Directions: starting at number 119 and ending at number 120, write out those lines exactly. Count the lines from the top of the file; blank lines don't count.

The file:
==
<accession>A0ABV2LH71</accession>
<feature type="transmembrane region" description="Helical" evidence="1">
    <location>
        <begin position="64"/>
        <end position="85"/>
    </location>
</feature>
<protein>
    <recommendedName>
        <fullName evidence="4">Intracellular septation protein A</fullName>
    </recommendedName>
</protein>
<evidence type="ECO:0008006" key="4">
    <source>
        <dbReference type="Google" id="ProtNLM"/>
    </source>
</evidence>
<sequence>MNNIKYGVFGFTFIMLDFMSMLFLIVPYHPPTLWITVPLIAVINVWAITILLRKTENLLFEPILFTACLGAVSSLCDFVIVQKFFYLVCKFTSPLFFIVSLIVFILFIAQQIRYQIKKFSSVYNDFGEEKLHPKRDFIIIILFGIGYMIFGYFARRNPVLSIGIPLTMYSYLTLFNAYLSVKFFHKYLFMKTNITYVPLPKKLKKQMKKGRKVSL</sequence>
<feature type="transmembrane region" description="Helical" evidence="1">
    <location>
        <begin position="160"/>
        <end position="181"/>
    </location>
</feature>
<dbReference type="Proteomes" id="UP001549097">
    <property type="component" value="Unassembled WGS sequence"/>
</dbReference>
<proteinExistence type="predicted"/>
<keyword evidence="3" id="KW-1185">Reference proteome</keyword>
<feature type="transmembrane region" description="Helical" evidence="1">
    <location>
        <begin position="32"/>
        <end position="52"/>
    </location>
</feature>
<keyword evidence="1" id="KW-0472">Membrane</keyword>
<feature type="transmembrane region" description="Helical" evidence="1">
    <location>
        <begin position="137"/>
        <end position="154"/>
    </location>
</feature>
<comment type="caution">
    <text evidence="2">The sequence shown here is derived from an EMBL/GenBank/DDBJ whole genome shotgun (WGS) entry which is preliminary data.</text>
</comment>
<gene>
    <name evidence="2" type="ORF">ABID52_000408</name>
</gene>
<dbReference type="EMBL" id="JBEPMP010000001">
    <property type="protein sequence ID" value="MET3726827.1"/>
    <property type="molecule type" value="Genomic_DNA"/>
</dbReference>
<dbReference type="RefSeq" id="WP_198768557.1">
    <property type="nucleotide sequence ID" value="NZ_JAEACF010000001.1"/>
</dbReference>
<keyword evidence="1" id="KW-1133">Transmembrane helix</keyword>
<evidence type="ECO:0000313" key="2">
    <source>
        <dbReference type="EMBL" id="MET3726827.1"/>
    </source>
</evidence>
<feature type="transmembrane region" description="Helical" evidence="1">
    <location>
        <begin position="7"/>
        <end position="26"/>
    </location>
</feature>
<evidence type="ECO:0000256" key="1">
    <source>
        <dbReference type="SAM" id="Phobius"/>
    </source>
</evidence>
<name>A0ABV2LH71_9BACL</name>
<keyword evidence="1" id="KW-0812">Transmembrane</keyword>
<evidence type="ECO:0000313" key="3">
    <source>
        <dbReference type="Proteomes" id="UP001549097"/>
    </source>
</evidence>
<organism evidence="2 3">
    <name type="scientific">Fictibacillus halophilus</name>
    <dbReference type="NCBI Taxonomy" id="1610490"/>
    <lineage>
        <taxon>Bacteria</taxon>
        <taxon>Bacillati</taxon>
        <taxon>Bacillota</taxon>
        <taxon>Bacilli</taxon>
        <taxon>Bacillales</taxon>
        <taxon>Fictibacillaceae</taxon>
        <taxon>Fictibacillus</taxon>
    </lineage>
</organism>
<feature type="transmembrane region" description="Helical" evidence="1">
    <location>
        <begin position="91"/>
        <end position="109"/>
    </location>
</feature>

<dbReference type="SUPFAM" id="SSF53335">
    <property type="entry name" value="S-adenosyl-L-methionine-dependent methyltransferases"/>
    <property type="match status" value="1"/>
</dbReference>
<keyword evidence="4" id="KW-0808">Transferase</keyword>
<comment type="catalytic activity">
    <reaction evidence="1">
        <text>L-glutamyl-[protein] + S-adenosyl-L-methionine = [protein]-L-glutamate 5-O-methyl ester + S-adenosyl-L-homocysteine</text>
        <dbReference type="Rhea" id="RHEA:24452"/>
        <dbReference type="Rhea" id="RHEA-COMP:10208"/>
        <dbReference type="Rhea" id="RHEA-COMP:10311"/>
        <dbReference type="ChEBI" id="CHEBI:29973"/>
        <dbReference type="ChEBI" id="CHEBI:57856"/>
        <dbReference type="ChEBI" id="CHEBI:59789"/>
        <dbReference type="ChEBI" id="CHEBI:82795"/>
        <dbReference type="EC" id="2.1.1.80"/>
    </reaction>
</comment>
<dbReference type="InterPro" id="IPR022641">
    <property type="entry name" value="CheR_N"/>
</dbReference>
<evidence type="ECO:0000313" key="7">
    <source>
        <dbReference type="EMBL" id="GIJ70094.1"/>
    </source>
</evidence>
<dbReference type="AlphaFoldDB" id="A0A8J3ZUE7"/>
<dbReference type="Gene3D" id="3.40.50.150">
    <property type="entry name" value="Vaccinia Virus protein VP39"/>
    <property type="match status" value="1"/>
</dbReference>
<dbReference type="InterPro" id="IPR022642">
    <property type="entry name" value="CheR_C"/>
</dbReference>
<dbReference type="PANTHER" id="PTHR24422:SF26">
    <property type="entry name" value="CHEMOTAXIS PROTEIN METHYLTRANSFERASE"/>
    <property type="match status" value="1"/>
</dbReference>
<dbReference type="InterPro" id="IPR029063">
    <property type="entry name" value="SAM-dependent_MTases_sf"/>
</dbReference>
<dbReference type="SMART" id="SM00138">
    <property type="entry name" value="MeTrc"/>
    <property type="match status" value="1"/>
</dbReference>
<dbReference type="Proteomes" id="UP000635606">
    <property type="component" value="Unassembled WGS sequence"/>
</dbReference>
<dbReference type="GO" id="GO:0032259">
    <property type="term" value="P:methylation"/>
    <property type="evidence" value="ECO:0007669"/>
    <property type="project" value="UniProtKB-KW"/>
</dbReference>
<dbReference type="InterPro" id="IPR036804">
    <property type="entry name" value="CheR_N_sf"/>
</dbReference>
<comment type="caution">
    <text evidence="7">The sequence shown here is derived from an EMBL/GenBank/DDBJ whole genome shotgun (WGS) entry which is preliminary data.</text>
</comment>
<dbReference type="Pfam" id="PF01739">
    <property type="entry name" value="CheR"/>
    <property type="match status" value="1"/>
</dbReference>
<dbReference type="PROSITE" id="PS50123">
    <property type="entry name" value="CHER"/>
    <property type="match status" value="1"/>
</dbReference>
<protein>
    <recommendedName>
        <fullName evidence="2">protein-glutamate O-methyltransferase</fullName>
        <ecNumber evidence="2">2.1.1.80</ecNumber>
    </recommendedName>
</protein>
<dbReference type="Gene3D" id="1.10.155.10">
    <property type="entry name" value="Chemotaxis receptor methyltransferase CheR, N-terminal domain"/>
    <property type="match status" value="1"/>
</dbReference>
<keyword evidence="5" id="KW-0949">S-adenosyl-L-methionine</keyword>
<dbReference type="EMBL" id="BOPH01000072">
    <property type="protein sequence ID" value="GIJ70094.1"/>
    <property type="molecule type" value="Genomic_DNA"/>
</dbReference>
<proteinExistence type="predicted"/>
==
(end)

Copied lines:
</dbReference>
<evidence type="ECO:0000313" key="7">